coronavirus stimulus

Does Biden’s Election Help or Hurt Prospects for a Stimulus Deal?

It could be a dark winter without congressional action. Photo: Spencer Platt/Getty Images

After months of fruitless negotiations to get a fresh infusion of stimulus for an economy hamstrung by COVID-19 prior to the 2020 elections, perhaps the chief political impetus for deal-making has passed. But the real-life need for action is growing rapidly given the renewed power of the pandemic and its likely economic fallout. And, if anything, the politics have become even more complicated, as Axios reports:

Biden spoke to House Speaker Nancy Pelosi and Senate Minority Leader Chuck Schumer on Thursday about the need to pass a stimulus bill during the lame-duck session of Congress. But the reality is that the Republican Senate and the Democratic House remain very far apart on priorities.

The Senate Republican conference is pushing for a highly-targeted bill, while House Speaker Nancy Pelosi maintains she won’t compromise on anything smaller than $2.2 trillion. “That snag that hung us up for months is still there,” Senate Majority Leader Mitch McConnell said earlier this week …

There’s been a change in top negotiators, with the more conciliatory Treasury Secretary Steven Mnuchin replaced by McConnell.

Steven Mnuchin’s boss is a bit too focused on denying his defeat to countenance any deal-making with Democrats, and if and when Trump does concede, it’s not likely he will suddenly became statesmanlike. And Mitch McConnell’s Senate Republicans are showing every sign of returning to the hard-core fiscal-hawk obstructionism they displayed during the Obama presidency.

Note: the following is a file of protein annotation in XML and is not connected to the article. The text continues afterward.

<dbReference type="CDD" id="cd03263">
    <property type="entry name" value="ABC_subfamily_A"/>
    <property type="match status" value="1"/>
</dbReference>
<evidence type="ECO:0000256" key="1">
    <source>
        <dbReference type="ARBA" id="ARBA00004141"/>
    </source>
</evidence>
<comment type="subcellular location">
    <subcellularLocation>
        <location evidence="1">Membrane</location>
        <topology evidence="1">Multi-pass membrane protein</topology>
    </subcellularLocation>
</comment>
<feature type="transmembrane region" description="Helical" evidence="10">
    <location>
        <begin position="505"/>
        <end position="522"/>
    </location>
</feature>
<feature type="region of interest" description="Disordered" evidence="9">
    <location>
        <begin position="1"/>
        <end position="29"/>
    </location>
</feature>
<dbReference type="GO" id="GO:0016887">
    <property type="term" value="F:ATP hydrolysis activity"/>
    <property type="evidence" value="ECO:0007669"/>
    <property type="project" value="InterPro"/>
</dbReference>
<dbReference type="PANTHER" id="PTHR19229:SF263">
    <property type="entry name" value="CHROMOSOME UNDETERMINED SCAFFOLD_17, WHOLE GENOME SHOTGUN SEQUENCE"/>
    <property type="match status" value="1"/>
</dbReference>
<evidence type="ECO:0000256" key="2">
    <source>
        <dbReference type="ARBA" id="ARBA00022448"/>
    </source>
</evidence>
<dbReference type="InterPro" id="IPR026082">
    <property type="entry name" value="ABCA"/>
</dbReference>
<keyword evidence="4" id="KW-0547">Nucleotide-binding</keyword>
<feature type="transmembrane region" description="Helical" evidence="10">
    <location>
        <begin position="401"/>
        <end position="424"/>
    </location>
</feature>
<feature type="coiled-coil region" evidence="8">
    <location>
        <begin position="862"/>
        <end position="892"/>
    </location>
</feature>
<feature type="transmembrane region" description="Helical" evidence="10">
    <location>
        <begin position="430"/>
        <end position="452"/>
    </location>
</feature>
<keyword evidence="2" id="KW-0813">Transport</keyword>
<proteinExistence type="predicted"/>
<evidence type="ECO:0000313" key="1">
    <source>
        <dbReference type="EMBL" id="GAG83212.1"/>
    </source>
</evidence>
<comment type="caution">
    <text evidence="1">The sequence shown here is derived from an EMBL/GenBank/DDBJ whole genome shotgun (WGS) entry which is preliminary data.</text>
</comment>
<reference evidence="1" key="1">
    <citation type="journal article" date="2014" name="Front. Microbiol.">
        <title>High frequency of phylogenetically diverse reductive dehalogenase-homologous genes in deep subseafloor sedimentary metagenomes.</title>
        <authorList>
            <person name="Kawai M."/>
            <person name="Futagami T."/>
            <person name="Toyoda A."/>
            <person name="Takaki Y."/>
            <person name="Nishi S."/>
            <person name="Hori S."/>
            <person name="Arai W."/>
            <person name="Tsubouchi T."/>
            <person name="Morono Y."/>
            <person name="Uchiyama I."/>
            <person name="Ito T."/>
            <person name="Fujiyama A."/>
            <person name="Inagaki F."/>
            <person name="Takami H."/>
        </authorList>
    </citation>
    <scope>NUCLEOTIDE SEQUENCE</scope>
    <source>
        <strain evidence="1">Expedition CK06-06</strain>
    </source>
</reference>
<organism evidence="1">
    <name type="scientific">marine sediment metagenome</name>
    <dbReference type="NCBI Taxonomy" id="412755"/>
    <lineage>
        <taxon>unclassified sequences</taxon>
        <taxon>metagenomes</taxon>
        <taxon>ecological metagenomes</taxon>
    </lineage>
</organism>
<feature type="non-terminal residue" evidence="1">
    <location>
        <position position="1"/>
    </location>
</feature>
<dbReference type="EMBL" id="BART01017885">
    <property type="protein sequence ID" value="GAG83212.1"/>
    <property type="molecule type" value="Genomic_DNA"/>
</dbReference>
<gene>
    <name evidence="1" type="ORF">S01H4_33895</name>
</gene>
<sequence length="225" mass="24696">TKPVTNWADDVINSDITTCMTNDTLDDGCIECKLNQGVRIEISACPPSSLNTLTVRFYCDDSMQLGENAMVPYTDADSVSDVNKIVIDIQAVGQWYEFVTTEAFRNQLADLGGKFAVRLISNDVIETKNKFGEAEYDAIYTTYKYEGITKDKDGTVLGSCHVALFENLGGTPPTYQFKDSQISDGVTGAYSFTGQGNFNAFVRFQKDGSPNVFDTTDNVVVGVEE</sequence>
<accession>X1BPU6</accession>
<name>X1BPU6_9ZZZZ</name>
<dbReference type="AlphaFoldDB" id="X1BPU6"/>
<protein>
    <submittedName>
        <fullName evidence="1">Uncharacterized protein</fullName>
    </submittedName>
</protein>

In theory, the climate for stimulus legislation should improve when Biden takes office in January, assuming the country hasn’t gone to hell in a handbasket by then. But a lot depends on what happens in the two January 5 runoffs in Georgia, where control of the Senate will be determined. If Republicans win at least one of those two contests, McConnell will be back in business as majority leader, and, as I noted before the election, Democrats won’t have a way around him to enact a big stimulus package:

In this scenario, McConnell would be a lot more than an obstructionist: Both filibuster reform and the deployment of budget reconciliation to get a stimulus package, or any other Biden-administration legislation, through the Senate would be off the table. Assuming there are any Republicans amenable to compromise left in Mitch’s conference (a likely suspect is Lisa Murkowski, who is up for reelection in 2022 and has been half excommunicated from the GOP by Trump), Democrats would try to pick them off, though again, it’s hard to see how they could get to the 60 votes they’d need if the filibuster is still available and reconciliation isn’t.

On the other side of the Capitol, Nancy Pelosi lost a few seats and a lot of prestige as Republicans picked up at least eight net House seats (and probably a few more when all the races are called). She may be under renewed pressure from restive centrist Democrats to take what she can get from Republicans in a stimulus deal. But, again, with Mnuchin on the sidelines and McConnell keeping his powder dry until the Georgia runoffs, it’s not likely Pelosi will have anything palatable to accept.

If, of course, COVID-19 trend lines go really crazy, the economy goes into total lockdown, and markets tank, even McConnell might come around to a robust stimulus effort. But that’s only if he chooses to be responsible. From a purely partisan point of view, anything that happens once Joe Biden takes office is no skin off his back. And after January 20, it will be Joe Biden rather than Donald Trump who can take credit for a new round of $1,200 stimulus checks going out.

How Biden’s Election Affects Prospects for Stimulus Deal